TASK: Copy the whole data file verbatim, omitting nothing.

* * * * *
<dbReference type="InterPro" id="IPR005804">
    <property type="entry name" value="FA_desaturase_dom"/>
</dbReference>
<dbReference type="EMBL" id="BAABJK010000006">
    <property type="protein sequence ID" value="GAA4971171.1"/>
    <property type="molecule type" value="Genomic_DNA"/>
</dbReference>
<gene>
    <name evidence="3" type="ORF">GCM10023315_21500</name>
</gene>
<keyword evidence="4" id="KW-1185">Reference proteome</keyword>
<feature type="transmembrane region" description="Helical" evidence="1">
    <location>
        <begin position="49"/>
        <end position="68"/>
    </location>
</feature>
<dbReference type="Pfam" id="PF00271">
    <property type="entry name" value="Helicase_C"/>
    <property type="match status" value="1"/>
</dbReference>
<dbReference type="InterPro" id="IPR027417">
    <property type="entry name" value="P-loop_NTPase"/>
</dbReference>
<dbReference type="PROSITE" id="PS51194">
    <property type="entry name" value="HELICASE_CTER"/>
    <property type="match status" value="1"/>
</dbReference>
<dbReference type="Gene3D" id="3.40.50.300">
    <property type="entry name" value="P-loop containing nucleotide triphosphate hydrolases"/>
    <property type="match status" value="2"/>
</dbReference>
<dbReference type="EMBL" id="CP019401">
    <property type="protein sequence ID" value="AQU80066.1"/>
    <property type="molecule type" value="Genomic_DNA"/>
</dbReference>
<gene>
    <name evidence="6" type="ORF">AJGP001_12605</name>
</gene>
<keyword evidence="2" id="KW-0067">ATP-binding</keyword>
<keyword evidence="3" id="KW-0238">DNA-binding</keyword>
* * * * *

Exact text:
<dbReference type="InterPro" id="IPR005804">
    <property type="entry name" value="FA_desaturase_dom"/>
</dbReference>
<dbReference type="EMBL" id="BAABJK010000006">
    <property type="protein sequence ID" value="GAA4971171.1"/>
    <property type="molecule type" value="Genomic_DNA"/>
</dbReference>
<gene>
    <name evidence="3" type="ORF">GCM10023315_21500</name>
</gene>
<keyword evidence="4" id="KW-1185">Reference proteome</keyword>
<feature type="transmembrane region" description="Helical" evidence="1">
    <location>
        <begin position="49"/>
        <end position="68"/>
    </location>
</feature>
<dbReference type="Pfam" id="PF00271">
    <property type="entry name" value="Helicase_C"/>
    <property type="match status" value="1"/>
</dbReference>
<dbReference type="InterPro" id="IPR027417">
    <property type="entry name" value="P-loop_NTPase"/>
</dbReference>
<dbReference type="PROSITE" id="PS51194">
    <property type="entry name" value="HELICASE_CTER"/>
    <property type="match status" value="1"/>
</dbReference>
<dbReference type="Gene3D" id="3.40.50.300">
    <property type="entry name" value="P-loop containing nucleotide triphosphate hydrolases"/>
    <property type="match status" value="2"/>
</dbReference>
<dbReference type="EMBL" id="CP019401">
    <property type="protein sequence ID" value="AQU80066.1"/>
    <property type="molecule type" value="Genomic_DNA"/>
</dbReference>
<gene>
    <name evidence="6" type="ORF">AJGP001_12605</name>
</gene>
<keyword evidence="2" id="KW-0067">ATP-binding</keyword>
<keyword evidence="3" id="KW-0238">DNA-binding</keyword>